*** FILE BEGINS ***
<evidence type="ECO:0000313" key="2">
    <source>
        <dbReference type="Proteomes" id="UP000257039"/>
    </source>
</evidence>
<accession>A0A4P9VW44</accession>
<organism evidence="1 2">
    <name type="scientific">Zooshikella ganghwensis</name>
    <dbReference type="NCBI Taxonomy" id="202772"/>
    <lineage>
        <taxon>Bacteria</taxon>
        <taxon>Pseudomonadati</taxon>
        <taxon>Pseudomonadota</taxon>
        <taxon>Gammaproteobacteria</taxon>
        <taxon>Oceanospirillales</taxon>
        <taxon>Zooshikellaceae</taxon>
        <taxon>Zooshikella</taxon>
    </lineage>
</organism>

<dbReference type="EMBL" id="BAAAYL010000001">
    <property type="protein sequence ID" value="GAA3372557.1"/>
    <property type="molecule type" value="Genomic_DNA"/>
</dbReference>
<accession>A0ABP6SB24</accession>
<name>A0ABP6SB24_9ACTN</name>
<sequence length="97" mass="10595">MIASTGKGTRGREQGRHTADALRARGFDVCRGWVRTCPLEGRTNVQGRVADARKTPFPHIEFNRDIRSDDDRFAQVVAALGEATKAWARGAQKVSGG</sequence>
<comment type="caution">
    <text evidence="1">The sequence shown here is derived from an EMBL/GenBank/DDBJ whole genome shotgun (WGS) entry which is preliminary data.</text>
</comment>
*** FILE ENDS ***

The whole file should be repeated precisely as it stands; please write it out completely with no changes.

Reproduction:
<evidence type="ECO:0000313" key="2">
    <source>
        <dbReference type="Proteomes" id="UP000257039"/>
    </source>
</evidence>
<accession>A0A4P9VW44</accession>
<organism evidence="1 2">
    <name type="scientific">Zooshikella ganghwensis</name>
    <dbReference type="NCBI Taxonomy" id="202772"/>
    <lineage>
        <taxon>Bacteria</taxon>
        <taxon>Pseudomonadati</taxon>
        <taxon>Pseudomonadota</taxon>
        <taxon>Gammaproteobacteria</taxon>
        <taxon>Oceanospirillales</taxon>
        <taxon>Zooshikellaceae</taxon>
        <taxon>Zooshikella</taxon>
    </lineage>
</organism>

<dbReference type="EMBL" id="BAAAYL010000001">
    <property type="protein sequence ID" value="GAA3372557.1"/>
    <property type="molecule type" value="Genomic_DNA"/>
</dbReference>
<accession>A0ABP6SB24</accession>
<name>A0ABP6SB24_9ACTN</name>
<sequence length="97" mass="10595">MIASTGKGTRGREQGRHTADALRARGFDVCRGWVRTCPLEGRTNVQGRVADARKTPFPHIEFNRDIRSDDDRFAQVVAALGEATKAWARGAQKVSGG</sequence>
<comment type="caution">
    <text evidence="1">The sequence shown here is derived from an EMBL/GenBank/DDBJ whole genome shotgun (WGS) entry which is preliminary data.</text>
</comment>